Health experts are reporting that swine flu is expected to be this winter's dominant strain of flu.
According to the experts, it's the same strain which caused the pandemic virus a decade ago.
Young people, the elderly and pregnant women are said to be the groups which are most at risk of catching the strain of flu.
The H1N1 virus caused global pandemic from 2009 until 2010, until the World Health Organisation declared the pandemic officially over.
However, this winter is set to see a rise in flu cases which are attributed to the virus, and the HSE is exploring how it can help those who are affected by the virus.
Swine flu usually does not pose a larger threat than other strains of flu, but it can have a more significant result on the wellbeing of individuals who are particularly vulnerable, such as pregnant women.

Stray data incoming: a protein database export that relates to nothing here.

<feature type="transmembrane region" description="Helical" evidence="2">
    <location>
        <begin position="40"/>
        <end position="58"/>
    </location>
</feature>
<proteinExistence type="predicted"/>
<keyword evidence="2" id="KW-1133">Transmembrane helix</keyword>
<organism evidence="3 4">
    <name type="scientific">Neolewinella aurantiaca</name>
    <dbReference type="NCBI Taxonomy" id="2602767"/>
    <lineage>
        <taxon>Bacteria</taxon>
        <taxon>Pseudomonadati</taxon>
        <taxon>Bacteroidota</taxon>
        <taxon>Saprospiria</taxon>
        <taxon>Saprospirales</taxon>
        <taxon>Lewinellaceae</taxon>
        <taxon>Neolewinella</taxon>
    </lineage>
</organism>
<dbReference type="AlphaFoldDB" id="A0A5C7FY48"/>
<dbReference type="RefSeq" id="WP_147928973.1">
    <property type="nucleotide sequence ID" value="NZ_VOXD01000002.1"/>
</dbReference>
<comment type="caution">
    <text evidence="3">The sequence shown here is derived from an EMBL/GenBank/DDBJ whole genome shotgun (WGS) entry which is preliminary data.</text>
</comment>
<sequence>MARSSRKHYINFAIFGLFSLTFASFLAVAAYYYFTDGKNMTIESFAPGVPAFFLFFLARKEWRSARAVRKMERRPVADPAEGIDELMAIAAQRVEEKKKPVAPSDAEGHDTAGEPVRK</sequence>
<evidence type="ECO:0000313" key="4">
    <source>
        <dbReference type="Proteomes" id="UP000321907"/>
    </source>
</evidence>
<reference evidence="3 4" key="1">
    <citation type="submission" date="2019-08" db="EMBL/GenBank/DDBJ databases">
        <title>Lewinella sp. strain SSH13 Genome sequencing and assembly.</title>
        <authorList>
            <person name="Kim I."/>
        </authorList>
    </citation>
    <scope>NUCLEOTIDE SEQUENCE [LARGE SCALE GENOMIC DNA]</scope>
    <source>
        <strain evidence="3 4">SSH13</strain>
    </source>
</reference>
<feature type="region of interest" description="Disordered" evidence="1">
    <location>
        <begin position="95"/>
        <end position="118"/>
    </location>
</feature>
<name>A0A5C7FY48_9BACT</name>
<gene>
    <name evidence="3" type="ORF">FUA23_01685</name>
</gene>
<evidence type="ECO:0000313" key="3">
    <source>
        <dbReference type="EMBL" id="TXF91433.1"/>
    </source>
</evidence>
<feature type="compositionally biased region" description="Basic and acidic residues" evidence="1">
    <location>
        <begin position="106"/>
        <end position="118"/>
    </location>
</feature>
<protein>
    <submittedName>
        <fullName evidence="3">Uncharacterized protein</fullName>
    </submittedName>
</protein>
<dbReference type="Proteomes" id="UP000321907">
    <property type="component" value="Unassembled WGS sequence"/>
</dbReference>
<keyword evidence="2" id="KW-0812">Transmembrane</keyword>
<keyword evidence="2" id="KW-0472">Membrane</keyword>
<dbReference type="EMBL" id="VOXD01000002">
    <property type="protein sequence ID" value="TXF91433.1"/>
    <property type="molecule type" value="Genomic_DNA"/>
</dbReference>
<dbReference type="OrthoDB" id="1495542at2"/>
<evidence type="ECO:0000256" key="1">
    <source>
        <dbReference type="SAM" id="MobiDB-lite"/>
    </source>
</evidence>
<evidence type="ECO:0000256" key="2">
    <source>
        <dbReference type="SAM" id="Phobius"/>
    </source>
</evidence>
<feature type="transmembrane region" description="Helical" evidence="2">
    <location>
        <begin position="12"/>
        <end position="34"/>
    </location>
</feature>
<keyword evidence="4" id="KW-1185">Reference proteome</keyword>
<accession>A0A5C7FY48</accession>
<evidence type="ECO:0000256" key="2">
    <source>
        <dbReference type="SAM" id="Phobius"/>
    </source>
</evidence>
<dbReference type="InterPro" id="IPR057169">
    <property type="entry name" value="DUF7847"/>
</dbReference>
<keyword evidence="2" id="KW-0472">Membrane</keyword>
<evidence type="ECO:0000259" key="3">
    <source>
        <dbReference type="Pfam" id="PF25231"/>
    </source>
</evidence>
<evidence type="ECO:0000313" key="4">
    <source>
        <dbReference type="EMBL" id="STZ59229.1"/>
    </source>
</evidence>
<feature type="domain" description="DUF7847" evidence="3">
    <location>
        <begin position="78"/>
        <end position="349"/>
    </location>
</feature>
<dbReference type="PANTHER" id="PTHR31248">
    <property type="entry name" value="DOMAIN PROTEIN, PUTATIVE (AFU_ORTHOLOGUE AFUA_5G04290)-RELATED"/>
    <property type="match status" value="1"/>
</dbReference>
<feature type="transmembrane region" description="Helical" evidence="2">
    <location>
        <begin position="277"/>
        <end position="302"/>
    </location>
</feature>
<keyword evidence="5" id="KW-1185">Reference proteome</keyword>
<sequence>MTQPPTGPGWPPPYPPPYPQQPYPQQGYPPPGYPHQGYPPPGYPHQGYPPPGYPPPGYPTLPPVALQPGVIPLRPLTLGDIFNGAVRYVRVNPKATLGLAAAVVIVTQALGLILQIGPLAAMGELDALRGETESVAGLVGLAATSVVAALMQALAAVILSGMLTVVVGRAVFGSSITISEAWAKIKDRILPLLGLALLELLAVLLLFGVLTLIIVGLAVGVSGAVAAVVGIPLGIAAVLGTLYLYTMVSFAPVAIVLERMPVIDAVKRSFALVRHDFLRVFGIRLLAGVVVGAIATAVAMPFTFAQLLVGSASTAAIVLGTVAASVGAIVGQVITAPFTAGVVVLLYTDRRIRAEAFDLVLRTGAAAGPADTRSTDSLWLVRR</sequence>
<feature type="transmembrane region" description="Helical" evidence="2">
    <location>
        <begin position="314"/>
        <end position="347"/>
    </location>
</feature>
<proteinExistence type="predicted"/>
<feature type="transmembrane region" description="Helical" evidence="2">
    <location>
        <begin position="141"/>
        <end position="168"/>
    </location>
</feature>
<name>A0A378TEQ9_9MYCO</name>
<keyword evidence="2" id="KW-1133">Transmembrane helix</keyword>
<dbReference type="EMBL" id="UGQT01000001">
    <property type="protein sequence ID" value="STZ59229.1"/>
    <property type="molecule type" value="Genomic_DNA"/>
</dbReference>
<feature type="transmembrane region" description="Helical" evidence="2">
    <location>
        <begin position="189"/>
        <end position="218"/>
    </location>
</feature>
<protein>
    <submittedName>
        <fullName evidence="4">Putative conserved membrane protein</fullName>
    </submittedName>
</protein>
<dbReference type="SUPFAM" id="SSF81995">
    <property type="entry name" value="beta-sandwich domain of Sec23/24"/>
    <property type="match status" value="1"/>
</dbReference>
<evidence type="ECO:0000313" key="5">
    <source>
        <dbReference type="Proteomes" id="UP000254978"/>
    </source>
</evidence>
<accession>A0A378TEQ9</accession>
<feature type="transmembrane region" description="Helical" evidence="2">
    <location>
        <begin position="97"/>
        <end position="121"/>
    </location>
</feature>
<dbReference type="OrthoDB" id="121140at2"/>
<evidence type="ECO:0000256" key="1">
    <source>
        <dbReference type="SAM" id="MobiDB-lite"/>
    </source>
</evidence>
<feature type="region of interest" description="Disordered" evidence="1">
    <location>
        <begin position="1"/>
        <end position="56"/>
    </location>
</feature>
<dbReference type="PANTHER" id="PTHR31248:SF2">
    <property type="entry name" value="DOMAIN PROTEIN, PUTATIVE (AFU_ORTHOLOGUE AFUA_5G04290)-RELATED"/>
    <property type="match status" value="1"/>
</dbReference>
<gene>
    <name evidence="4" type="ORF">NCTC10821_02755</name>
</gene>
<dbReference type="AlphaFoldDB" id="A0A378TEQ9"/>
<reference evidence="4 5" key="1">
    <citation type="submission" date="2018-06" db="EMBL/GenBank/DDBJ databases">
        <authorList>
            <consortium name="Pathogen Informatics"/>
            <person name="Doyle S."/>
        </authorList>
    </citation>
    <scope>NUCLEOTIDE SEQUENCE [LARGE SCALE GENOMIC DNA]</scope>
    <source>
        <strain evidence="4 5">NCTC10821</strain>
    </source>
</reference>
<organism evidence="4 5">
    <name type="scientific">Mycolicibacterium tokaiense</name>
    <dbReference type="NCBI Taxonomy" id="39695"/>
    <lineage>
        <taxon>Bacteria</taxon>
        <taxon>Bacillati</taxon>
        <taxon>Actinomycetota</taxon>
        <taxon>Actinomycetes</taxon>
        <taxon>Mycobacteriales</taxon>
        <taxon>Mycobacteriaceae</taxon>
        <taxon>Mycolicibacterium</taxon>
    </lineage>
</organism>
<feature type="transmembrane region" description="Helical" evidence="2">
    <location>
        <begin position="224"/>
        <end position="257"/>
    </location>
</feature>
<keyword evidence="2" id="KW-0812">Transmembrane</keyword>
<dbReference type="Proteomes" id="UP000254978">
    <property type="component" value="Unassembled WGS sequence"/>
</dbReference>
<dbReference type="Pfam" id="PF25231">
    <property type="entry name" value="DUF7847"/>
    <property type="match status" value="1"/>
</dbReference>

Deputy director of the HSE’s general operations, Anne O’Connor, explained that the Irish healthcare system could be under pressure this year due to the number of people admitted to hospital with cases of swine flu.
“It’s important to note that we are already in a very stretched system,” she said. “So our acute hospitals currently work at an occupancy level of about 96 per cent."
“We know this year that our attendances have been high, we know we have a high level of delayed charges.”
The NHS claims that a vaccine for the purposes of swine flu defence is an alternate one to the typical flu jab. The symptoms of swine flu are similar to other forms of the virus.
Having a temperature above 38C, experiencing joint pain or muscle pain, headaches, a blocked nose or exhaustion are some of the main symptoms.
Those with long-term health conditions and pregnant women are offered the vaccine first, due to the greater risks involved.
Anyone who is a member of any vulnerable group and is experiencing symptoms are advised to visit their doctor for advice.